GHC has compiled a number of COVID-19 resources including lessons for the global health community on how the COVID-19 response can inform broader work in global health. GHC also released a statement regarding the dangers of WHO's funding freeze. Read it here .

See ASTMH’s statement regarding the Trump Administration's "reckless and counterproductive" announcement to halt funding for the WHO. 

People all over the world are standing in solidarity with each other to fight coronavirus, but the virus keeps moving fast. The pandemic will inevitably wreak its worst on the communities and countries that are least able to withstand the shock. Let’s stand with the most vulnerable whether they live across the street or across the ocean. We are one world and it’s time to fight for humanity against the virus. Sign ONE's petition telling governments that a global pandemic demands a global response.

With more than 2.5 million cases and over 173,300 deaths worldwide COVID- 19 has demonstrated that a disease threat anywhere is a disease threat everywhere. In today’s interconnected world, it only takes 36 hours for a pathogen to spread around the globe – a threat that is an even more real when 70% of the world remains underprepared to prevent, detect, and respond to a public health emergency.

In this series of issue briefs, the USGLC takes an in-depth look at the global pandemic response and COVID-19’s impacts on vulnerable populations, global development and diplomacy, and the future of U.S. global leadership.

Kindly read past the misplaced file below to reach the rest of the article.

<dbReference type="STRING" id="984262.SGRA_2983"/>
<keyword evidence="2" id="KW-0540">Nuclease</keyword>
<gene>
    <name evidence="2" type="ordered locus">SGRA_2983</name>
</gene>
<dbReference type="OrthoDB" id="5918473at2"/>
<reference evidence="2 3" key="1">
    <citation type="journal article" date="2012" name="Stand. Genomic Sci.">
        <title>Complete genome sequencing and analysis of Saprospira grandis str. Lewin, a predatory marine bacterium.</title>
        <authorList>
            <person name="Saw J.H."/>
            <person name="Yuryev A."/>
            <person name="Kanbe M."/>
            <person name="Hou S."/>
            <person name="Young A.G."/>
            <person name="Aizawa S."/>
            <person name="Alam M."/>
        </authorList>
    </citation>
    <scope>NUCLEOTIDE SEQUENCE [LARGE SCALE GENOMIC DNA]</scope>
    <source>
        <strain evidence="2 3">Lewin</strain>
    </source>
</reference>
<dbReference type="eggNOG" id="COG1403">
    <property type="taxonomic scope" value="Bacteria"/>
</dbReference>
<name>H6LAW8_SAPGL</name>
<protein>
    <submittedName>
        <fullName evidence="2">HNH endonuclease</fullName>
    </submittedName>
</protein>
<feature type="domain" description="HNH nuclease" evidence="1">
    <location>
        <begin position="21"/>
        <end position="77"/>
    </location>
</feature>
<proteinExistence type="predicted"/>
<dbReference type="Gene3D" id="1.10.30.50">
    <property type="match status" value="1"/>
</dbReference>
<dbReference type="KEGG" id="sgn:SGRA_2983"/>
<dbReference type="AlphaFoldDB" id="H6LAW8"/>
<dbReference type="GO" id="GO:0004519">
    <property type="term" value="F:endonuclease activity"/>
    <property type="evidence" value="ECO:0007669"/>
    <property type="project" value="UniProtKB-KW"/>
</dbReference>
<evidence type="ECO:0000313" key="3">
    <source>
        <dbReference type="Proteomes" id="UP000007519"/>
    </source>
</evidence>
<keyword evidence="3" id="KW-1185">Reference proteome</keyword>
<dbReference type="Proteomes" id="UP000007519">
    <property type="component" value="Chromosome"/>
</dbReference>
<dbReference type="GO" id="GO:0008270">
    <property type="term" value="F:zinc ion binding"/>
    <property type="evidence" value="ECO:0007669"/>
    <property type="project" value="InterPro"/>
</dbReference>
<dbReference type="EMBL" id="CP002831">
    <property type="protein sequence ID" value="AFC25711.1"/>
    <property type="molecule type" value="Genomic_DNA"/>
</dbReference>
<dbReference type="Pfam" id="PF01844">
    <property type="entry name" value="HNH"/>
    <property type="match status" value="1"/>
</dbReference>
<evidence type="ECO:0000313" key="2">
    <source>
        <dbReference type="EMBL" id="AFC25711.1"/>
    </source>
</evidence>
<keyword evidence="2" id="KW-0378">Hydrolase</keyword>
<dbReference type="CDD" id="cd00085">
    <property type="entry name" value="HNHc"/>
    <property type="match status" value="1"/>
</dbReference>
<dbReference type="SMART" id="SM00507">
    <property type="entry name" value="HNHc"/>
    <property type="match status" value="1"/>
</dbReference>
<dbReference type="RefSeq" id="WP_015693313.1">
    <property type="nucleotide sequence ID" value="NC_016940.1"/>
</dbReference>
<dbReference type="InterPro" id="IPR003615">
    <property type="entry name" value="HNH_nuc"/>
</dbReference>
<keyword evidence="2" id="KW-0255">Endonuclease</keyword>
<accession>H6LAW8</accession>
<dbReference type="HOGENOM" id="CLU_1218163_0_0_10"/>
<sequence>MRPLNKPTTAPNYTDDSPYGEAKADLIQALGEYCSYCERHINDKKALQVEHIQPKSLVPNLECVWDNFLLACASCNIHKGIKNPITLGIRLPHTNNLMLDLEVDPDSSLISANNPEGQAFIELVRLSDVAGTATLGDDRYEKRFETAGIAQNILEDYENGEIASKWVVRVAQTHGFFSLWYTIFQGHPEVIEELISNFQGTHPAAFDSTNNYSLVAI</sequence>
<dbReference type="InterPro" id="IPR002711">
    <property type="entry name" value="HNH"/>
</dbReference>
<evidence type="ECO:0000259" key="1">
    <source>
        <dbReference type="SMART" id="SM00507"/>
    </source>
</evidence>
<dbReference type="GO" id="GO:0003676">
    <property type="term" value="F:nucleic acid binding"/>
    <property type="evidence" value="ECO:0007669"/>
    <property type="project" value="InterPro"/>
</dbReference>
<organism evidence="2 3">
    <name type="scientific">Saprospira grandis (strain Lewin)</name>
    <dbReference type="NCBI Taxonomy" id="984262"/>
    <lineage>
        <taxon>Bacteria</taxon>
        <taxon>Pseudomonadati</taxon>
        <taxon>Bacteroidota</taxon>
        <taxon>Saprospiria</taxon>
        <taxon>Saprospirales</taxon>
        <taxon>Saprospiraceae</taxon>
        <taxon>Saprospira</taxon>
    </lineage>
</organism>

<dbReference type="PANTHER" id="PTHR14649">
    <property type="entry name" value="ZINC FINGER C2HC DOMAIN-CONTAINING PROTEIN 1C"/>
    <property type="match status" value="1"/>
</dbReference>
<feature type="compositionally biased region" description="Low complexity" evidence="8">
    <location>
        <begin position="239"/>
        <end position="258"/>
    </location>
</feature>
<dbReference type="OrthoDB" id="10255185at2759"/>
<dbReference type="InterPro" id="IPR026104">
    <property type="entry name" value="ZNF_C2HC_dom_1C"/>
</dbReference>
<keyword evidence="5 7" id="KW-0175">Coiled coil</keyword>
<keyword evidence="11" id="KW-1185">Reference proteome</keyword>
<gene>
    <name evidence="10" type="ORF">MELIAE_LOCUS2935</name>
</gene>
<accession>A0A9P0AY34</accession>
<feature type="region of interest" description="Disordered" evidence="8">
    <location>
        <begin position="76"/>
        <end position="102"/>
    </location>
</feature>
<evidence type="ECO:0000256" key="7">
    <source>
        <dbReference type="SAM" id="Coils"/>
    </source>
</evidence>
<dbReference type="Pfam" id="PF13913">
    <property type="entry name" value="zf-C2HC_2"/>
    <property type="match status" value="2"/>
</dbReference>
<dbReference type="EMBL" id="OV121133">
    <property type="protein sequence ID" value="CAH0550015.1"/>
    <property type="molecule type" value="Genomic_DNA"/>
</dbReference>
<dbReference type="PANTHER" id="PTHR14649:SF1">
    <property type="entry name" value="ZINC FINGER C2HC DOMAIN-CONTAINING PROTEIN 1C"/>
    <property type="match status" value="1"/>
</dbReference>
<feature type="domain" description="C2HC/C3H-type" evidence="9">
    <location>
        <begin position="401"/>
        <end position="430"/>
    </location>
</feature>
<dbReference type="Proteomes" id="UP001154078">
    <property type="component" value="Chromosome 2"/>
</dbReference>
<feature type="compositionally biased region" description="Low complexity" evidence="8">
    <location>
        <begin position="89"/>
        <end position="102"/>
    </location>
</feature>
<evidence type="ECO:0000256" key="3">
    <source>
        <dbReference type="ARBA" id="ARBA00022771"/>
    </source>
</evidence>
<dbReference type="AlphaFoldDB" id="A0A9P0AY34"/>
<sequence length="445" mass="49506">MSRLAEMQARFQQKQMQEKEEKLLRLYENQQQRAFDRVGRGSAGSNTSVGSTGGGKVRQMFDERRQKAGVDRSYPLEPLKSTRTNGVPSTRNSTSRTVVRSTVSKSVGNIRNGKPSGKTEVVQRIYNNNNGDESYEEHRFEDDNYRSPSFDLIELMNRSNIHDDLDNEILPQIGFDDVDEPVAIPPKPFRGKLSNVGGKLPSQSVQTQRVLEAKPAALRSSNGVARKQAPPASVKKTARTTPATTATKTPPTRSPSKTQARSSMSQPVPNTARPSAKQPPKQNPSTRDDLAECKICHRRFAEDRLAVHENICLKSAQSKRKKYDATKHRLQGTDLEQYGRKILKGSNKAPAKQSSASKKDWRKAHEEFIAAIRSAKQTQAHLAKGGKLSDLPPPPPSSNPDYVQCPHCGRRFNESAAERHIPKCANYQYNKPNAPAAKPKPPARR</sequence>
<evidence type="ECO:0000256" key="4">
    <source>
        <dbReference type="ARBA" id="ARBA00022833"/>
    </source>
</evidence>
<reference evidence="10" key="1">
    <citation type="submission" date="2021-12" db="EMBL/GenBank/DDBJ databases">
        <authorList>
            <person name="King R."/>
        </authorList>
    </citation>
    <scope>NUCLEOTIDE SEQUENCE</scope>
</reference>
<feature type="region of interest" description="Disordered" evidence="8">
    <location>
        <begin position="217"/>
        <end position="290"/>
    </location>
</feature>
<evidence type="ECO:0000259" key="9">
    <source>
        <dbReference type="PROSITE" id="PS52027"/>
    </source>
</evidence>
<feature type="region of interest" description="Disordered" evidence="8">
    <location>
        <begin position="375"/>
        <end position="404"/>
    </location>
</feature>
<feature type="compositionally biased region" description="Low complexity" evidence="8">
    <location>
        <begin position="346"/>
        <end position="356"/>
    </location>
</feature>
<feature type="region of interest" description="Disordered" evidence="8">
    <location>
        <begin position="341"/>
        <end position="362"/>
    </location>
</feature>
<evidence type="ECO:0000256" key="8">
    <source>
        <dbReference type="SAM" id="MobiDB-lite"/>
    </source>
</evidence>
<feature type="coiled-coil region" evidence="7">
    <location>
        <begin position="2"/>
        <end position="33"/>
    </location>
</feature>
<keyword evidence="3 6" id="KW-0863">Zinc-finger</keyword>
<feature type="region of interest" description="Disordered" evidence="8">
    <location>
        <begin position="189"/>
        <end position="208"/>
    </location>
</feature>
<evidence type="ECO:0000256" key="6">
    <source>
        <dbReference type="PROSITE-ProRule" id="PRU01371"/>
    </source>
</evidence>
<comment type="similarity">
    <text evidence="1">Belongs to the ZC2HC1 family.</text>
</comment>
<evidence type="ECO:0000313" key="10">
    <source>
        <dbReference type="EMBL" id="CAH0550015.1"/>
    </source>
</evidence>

The four global palliative care organizations [the International Association for Hospice and Palliative Care (IAHPC), the International Children’s Palliative Care Network (ICPCN), Palliative Care in Humanitarian Aid Situations and Emergencies (PALCHASE), and the Worldwide Hospice Palliative Care Alliance (WHPCA)] joined forces to develop a project on Palliative Care and COVID-19. 

The four organizations invited experts from around the world to produce a series of Briefing Notes followed by weekly webinars. It is their hope that the Briefing Notes and webinars will serve to strengthen health systems and further integrate palliative care in policies and national health strategies. 
The Briefing Notes and links to the Webinars will be posted on the  Global Palliative Care COVID-19 website as resources free of charge to users.

Friday, May 1, 2020, 2:00-3:00 p.m. ET

As higher education has moved online in response to COVID-19, how have faculty redesigned and delivered courses that emphasize field-based and experiential learning? This webinar will explore emerging models from the field of global health, where students are expected to address public health challenges through community-based learning experiences—even during a global health pandemic. Join the conversation to share practical advice and effective strategies for adapting teaching and learning practices, integrating the crisis into current courses, sustaining community engagement, and anticipating student vulnerabilities.